Union elections sped up, less time for legal action
The NLRB has spent the past year doing their best to make it easier for union organizers to force workers into union membership. Their McDonald’s ruling brought us closer to mass unionization, and a new rule that was just passed seeks to speed up the union elections process:
The rule will require businesses to postpone virtually all litigation over eligibility issues until after workers vote on whether to join the union, thereby depriving management of a stall tactic that unions widely claim benefits the employer. In effect, regional NLRB directors will be given broad discretion to rule such litigation unnecessary until an election takes place.
The regulation will eliminate a previously-required 25-day period between the time an election is ordered and the election itself, and it will require employers to furnish union organizers with all available personal email addresses and phone numbers of workers eligible to vote in a union election. An NLRB decision handed down yesterday essentially prohibited employers from denying union organizers access to company email. The rule will also, for the first time, allow for the electronic filing and transmission of union election petitions.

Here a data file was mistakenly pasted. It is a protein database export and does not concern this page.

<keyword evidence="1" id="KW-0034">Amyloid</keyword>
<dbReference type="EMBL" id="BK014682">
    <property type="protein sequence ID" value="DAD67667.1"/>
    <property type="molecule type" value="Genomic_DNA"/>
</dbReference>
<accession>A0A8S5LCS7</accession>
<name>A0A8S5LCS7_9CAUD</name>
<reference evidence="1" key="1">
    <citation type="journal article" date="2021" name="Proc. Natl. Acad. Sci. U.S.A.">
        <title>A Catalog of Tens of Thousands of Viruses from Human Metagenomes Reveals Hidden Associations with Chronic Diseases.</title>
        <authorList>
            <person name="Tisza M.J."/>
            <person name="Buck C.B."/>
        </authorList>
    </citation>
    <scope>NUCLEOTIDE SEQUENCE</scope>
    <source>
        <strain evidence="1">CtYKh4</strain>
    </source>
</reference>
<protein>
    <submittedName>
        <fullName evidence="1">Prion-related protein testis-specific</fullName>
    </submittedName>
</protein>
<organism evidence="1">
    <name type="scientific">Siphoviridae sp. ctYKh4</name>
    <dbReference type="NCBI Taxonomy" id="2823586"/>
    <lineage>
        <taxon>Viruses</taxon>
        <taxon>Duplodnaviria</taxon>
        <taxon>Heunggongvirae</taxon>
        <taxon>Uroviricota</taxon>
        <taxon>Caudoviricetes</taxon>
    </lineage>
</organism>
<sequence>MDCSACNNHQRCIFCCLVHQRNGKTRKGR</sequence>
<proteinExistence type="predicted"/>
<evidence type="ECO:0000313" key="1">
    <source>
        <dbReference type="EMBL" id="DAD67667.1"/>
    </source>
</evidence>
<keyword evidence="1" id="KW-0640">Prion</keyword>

You can call it a stall tactic, but it’s certainly a valid one, considering the demands union organizers make not only on employers, but on the personal privacy of employees. Now, employees won’t even have a choice when it comes to participating in the conversation.
Obviously, businesses and unions are at odds with each other over whether or not this new rule will help workers, or make it impossible for them to make an informed choice about unionization:
“Too often, lengthy and unnecessary litigation over minor issues bogs down the election process and prevents workers from getting the vote they want,” AFL-CIO President Richard Trumka said in a statement. “We commend the NLRB’s efforts to streamline the process and reduce unnecessary delay.”
Trumka said the union election rule will give workers an opportunity to vote “in a timely manner.”
But business groups say the rule is unfair because it will not give them enough time to prepare for union elections. They say it also say it prevents employees from taking time to consider all the facts.
They have coined terms “ambush” and “quickie” elections to express their frustration with the rule.
“Shortening the time frame before an election robs employees of the ability to gather the facts they need to make an important and informed decisions like whether or not to join a union and denies employers adequate time to prepare,” Jay Timmons, president and CEO of the National Association of Manufacturers, said in a statement.
What union organizers have never understood is the right of the worker to protect his own interests. Employees should be screaming about this rule not because it’s pro-union, but because it automatically assumes that a private citizen wishes to surrender their personal information, support, and decisionmaking power to an undeniably liberal private entity. Eliminating the waiting period between the election announcement and the election itself isn’t “eliminating unnecessary delay;” all it does is hand the union a trump card to pressure employees to get with the program.
We aren’t living in Upton Sinclair’s jungle anymore, but if the unions ultimately have their way, that’s where we’re heading.
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